Change the World, Part 2

Yesterday I asked you to suggest a challenge for me to work on this week as part of the Change the World Wednesday challenge at Reduce Footprints.


During the past 24 hours I gave serious thought to where I waste resources and realized my lifestyle of being a night owl is the one things I could and should change.  I normally head to bed at 3 am, which is close to when many people are getting up.  While I don’t use a lot of electricity during the early morning hours I do have one light on during that time.  That’s one light that even being only 13 watts is still energy I could save.  I will be attempting to head to bed earlier by an hour a day, or if too drastic at least every other day to try, once again, to reset my internal clock at least back to midnight.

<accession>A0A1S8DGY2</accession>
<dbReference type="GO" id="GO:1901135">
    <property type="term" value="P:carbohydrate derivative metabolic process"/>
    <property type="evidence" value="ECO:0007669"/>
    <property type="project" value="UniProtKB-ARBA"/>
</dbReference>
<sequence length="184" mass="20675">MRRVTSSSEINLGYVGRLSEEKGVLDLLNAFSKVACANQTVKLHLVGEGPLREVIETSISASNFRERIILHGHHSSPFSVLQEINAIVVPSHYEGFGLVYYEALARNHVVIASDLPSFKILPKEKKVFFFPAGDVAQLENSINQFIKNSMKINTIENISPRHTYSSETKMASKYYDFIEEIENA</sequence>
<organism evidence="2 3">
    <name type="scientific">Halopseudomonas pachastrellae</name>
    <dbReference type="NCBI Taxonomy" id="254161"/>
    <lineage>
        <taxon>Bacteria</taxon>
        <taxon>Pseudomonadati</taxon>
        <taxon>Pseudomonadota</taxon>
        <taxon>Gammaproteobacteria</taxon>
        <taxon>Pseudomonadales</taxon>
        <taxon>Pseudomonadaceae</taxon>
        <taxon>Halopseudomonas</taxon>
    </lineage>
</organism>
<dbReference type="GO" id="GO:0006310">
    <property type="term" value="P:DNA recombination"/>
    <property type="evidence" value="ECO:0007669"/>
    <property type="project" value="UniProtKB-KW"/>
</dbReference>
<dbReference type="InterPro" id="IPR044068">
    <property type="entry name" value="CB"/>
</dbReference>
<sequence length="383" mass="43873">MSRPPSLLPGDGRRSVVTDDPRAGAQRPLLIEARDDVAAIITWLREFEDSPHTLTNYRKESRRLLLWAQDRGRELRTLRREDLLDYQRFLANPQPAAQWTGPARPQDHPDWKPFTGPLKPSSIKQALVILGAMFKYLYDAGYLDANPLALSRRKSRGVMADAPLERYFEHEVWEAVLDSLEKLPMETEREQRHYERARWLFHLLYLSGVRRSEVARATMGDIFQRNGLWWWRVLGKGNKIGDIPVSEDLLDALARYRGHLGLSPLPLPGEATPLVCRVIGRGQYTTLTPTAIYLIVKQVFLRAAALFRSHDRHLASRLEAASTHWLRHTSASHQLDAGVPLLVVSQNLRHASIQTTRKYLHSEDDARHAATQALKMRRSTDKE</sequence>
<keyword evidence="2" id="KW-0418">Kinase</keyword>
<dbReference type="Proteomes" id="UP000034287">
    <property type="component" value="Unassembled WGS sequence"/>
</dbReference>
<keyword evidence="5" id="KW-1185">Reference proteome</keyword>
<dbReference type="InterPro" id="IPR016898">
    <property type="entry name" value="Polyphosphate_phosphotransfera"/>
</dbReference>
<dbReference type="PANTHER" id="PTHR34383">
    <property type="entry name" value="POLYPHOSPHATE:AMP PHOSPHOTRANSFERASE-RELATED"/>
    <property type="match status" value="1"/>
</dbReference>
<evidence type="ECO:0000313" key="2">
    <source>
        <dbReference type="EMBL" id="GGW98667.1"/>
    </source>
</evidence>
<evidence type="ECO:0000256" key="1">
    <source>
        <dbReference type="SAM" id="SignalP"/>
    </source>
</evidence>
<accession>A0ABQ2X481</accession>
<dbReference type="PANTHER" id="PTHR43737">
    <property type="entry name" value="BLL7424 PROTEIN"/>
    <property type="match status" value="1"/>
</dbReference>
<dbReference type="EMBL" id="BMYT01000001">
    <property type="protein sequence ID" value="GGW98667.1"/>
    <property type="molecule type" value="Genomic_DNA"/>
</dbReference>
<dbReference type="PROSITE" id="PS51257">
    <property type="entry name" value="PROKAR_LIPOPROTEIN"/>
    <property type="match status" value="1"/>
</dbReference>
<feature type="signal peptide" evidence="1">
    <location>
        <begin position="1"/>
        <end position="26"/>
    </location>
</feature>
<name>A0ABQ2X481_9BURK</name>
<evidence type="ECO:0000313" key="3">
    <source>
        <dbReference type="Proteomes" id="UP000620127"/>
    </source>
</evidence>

But you did ask questions I would like to answer today about my lifestyle and how I was able to make these changes.

Joy@ Joyfully Green asked about  paper products because of the amount of trees that are cut each year. Small Footprints asked me to talk about how I made the changes in my life.  Today I will share with you how I eliminated nearly all paper from my life.


I have done well cutting out paper products from my life.  The only paper products purchased are recycled toilet paper and sandpaper. a I buy toilet paper in a case online with zero plastic packaging.  This might have been the easiest change I made what is easier to do but to switch one product for another that has no visible difference?

Sandpaper is another matter. I know of no alternative to sandpaper. Yes, I have sanding blocks that have been used for years and are still holding up well, but for some jobs I need sandpaper.  I enjoy restoring other people’s trash and finding homes for them so I must resign myself to the fact that to continue to save good furniture from ending up in the landfills I must purchase a paper product.